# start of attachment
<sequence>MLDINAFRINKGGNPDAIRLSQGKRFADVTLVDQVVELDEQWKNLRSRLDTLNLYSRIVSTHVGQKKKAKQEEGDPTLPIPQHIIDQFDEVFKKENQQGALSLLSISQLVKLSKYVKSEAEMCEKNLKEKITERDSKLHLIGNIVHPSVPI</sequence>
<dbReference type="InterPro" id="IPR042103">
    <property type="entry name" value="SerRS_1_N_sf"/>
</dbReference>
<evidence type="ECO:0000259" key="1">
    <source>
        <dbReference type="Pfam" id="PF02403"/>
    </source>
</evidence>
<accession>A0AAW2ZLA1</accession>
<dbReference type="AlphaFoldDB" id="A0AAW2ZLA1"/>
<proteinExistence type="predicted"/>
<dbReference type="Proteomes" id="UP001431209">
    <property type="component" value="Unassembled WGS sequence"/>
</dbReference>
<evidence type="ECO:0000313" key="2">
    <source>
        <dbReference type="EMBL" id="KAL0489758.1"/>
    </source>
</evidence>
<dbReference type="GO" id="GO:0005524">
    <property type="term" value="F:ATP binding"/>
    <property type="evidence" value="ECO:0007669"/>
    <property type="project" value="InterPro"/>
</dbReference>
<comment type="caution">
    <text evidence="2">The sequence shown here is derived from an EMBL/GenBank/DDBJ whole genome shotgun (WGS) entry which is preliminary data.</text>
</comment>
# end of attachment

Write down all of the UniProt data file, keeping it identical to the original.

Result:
<sequence>MLDINAFRINKGGNPDAIRLSQGKRFADVTLVDQVVELDEQWKNLRSRLDTLNLYSRIVSTHVGQKKKAKQEEGDPTLPIPQHIIDQFDEVFKKENQQGALSLLSISQLVKLSKYVKSEAEMCEKNLKEKITERDSKLHLIGNIVHPSVPI</sequence>
<dbReference type="InterPro" id="IPR042103">
    <property type="entry name" value="SerRS_1_N_sf"/>
</dbReference>
<evidence type="ECO:0000259" key="1">
    <source>
        <dbReference type="Pfam" id="PF02403"/>
    </source>
</evidence>
<accession>A0AAW2ZLA1</accession>
<dbReference type="AlphaFoldDB" id="A0AAW2ZLA1"/>
<proteinExistence type="predicted"/>
<dbReference type="Proteomes" id="UP001431209">
    <property type="component" value="Unassembled WGS sequence"/>
</dbReference>
<evidence type="ECO:0000313" key="2">
    <source>
        <dbReference type="EMBL" id="KAL0489758.1"/>
    </source>
</evidence>
<dbReference type="GO" id="GO:0005524">
    <property type="term" value="F:ATP binding"/>
    <property type="evidence" value="ECO:0007669"/>
    <property type="project" value="InterPro"/>
</dbReference>
<comment type="caution">
    <text evidence="2">The sequence shown here is derived from an EMBL/GenBank/DDBJ whole genome shotgun (WGS) entry which is preliminary data.</text>
</comment>